Vaccines the Cats

Giving Cats the Required Vaccines

Many issues arises for pet lovers like what vaccinations do cats need for boarding. So, this is Gimley and he is my cat, however, he is due for leukemia, I’m not just randomly vaccinating him. So, for vaccines, when they come in, we require that the pet has been seen within the last six months before giving any vaccines. So sometimes they’ll come in as just a tech appointment, so just for a booster vaccine, so we can break them up a little bit. And so since he’s already had his exam, he is done. What we do is we just take their temperature make sure they don’t have a fever, which we did this morning since he’s been sitting in a kennel in case he got a little stressed so his temperature was 101, so he’s actually okay to vaccinate. And then for vaccines, we give them in site specific spots. So, if he were to get an FVR, he would be getting that the right front, down here, almost above his elbow.

And we’re just going sub-q in that area, he’s not getting an FVR, se don’t have to worry about that, and then, if he was getting a rabies, he would get the right rear. And again, you’re going as far down as you can on this leg, kind of like right in this area, because he’s got enough skin there and that way it’s pretty low on the leg. So he is actually getting a leukemia, so we’re going to go on the left side, and the Leukemia vaccine comes already made, up so it’s not something that’s freeze-dried and you have to mix up. Those ones, you want to mix them up right before you’re going to give them and make sure everything dissolves in the bottle. We don’t have to worry about that since it’s leukemia, and we use the luer lock syringes, just so that that needle isn’t popping off, in case the cat moves. So, I’m just drawing up the entire amount.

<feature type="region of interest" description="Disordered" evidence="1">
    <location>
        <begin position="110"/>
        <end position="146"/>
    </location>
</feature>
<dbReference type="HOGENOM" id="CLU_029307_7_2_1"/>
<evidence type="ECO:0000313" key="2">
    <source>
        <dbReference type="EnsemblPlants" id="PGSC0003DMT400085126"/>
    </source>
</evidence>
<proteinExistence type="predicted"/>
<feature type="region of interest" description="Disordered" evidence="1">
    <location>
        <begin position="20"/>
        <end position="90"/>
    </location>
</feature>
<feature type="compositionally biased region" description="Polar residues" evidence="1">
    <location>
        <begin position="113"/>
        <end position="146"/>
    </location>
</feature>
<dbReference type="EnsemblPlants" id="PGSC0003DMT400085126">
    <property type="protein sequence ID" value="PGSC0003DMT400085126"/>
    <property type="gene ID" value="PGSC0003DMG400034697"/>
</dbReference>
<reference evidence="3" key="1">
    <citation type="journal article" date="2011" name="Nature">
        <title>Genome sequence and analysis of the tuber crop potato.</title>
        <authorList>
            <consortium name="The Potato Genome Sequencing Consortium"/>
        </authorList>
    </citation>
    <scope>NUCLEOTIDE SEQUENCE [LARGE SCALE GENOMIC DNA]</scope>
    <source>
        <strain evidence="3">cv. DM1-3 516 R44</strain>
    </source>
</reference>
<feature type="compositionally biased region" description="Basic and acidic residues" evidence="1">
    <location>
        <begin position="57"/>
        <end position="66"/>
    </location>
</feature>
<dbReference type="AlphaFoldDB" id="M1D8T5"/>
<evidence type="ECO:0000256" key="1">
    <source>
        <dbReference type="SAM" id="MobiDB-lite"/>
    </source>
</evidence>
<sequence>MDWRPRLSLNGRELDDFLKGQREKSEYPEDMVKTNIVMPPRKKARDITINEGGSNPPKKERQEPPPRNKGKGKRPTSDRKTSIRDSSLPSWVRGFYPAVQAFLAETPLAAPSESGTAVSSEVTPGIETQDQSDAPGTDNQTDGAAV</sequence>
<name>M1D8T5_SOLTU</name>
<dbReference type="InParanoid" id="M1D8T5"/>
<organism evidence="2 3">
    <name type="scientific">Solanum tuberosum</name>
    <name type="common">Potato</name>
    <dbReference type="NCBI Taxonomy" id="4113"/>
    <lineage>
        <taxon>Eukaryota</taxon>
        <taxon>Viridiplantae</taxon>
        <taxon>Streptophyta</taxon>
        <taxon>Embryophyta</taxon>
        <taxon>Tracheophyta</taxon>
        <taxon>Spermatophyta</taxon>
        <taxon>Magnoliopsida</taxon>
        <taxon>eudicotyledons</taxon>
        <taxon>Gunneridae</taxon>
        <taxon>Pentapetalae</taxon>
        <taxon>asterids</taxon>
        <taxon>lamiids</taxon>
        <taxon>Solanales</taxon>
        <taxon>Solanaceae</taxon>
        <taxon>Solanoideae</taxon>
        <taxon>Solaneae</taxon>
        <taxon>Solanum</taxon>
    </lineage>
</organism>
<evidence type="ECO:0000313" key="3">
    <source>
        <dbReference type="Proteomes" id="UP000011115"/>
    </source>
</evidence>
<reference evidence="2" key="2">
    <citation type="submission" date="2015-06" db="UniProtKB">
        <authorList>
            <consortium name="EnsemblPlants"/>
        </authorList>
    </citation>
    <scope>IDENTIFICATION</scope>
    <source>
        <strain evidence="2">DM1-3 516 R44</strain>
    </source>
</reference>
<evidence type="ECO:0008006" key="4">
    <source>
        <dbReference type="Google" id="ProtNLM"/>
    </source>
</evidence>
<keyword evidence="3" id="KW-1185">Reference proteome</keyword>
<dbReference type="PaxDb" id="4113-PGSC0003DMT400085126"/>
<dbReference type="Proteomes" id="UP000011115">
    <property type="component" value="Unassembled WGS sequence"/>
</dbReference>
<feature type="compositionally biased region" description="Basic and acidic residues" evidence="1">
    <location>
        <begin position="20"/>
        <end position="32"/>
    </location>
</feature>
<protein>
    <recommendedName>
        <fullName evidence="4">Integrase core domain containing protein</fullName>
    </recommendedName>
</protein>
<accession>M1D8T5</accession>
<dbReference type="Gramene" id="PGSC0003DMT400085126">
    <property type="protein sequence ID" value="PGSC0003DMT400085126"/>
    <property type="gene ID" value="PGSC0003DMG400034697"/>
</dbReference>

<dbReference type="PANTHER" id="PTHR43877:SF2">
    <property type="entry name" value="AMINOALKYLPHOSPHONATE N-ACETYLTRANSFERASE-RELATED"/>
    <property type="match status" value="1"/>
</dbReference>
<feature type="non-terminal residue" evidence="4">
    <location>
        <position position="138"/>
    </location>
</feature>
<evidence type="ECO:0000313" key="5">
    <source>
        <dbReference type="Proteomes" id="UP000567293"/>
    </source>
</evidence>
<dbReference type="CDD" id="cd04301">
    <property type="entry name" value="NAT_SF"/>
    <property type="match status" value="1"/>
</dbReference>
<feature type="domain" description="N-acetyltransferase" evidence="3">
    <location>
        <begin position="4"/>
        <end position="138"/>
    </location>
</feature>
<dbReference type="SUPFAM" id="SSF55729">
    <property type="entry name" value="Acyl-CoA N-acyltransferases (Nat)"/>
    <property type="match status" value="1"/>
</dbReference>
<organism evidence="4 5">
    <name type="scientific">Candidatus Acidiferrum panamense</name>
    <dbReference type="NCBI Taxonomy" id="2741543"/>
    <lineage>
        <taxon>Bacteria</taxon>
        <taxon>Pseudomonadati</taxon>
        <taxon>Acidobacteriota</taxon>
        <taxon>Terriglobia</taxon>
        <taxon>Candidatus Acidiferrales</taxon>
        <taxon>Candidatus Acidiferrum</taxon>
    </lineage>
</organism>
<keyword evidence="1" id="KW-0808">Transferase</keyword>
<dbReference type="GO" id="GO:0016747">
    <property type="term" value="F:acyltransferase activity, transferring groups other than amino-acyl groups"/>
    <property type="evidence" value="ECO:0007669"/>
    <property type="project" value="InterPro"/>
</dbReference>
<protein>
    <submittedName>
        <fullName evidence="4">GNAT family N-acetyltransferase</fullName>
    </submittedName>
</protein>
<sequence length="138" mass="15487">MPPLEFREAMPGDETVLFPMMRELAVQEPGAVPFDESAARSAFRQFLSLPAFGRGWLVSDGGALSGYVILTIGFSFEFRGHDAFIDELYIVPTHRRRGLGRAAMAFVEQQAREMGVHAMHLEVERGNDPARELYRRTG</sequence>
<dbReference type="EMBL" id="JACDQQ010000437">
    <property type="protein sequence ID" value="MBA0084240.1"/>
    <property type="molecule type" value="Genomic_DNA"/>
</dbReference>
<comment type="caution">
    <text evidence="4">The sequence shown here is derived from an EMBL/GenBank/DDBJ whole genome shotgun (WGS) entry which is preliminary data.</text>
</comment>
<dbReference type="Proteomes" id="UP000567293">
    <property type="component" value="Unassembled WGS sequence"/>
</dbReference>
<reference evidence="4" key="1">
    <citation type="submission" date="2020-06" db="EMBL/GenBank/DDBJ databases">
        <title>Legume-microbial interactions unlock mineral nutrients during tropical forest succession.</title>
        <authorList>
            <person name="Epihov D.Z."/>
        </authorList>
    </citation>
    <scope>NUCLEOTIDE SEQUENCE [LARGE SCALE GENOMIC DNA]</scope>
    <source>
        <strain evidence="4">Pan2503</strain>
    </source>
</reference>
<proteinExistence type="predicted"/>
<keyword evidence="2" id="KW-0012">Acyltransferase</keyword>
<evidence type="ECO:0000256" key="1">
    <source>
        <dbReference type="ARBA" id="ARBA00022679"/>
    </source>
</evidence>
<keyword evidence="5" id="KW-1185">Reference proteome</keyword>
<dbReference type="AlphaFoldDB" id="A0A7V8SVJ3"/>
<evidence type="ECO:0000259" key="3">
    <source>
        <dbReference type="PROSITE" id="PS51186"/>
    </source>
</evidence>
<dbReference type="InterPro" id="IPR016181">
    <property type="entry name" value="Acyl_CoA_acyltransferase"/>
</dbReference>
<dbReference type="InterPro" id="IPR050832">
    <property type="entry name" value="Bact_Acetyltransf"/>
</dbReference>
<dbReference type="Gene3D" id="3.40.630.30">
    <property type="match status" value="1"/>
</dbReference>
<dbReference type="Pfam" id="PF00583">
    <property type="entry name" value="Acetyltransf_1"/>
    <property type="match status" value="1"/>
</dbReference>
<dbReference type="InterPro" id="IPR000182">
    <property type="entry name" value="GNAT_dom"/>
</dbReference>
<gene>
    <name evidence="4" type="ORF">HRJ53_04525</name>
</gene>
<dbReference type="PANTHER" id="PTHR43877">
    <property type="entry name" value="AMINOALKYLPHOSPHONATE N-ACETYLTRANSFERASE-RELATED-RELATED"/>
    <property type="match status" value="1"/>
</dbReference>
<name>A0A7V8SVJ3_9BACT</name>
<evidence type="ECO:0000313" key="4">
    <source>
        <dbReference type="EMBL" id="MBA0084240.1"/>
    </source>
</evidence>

So then we always change the needle, so, a cat, I like to do a 25 gauge needle- just changing his needle here- and then with these guys, which usually is easiest, is to kind of have them lay on to their side since we’re going so low, and he’s relatively good, hopefully he will not be naughty today. So, where we’re going is lower, lower, on his leg and this is something that he’s comfortable sitting like that, which is fine. And we’re going to go way down here. Here’s his hock, and we’re going down here, and then we’re just going sub-q, drawing back, I know, oh Gimmie, and injecting and we’re done. And leukemia does not sting, but he just doesn’t sit still. And that’s it for a vaccine.

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There are a lot of cat vaccines available we only recommend three of them. The reason for that is that most of them, I feel that the benefits don’t outweigh the risk. The downsides and the risks have to be outweighed by the benefits, and for all but three wedon’t think that that’s the case. The three vaccines that we generally recommend for our patients include distemper upper respiratory or FVRCP also called three-in-one. We recommend feline leukemia virus vaccine and we recommend rabies virus vaccine. Some leukemia virus vaccines some, rabies vaccines have been associated with causing cancer at the injection site. The vaccine is given a few months to a few years later cancer develops at the site of the vaccination. It’s uncommon it’s probably no more than one in 2,000, but because of this and for other reasons we are very careful about which vaccines were commend for which cats.

The vaccines that we use were designed to not cause a problem, they were designed in response to this cancer problem and probably don’t cause cancer at the injection site but we don’t really know. ¬†For kittens we recommend all three vaccines we recommend a series of distemper virus vaccines, a series of leukemia virus vaccines and a rabies vaccine. Then when they’re a year old we decide what to do from there. If they are exposed to unknown cats if they’re going outside we give all three vaccines. We give the distemper the leukemia and the rabies. If they’re indoors only at that point we discontinue the leukemia and continue with the distemper and the rabies.

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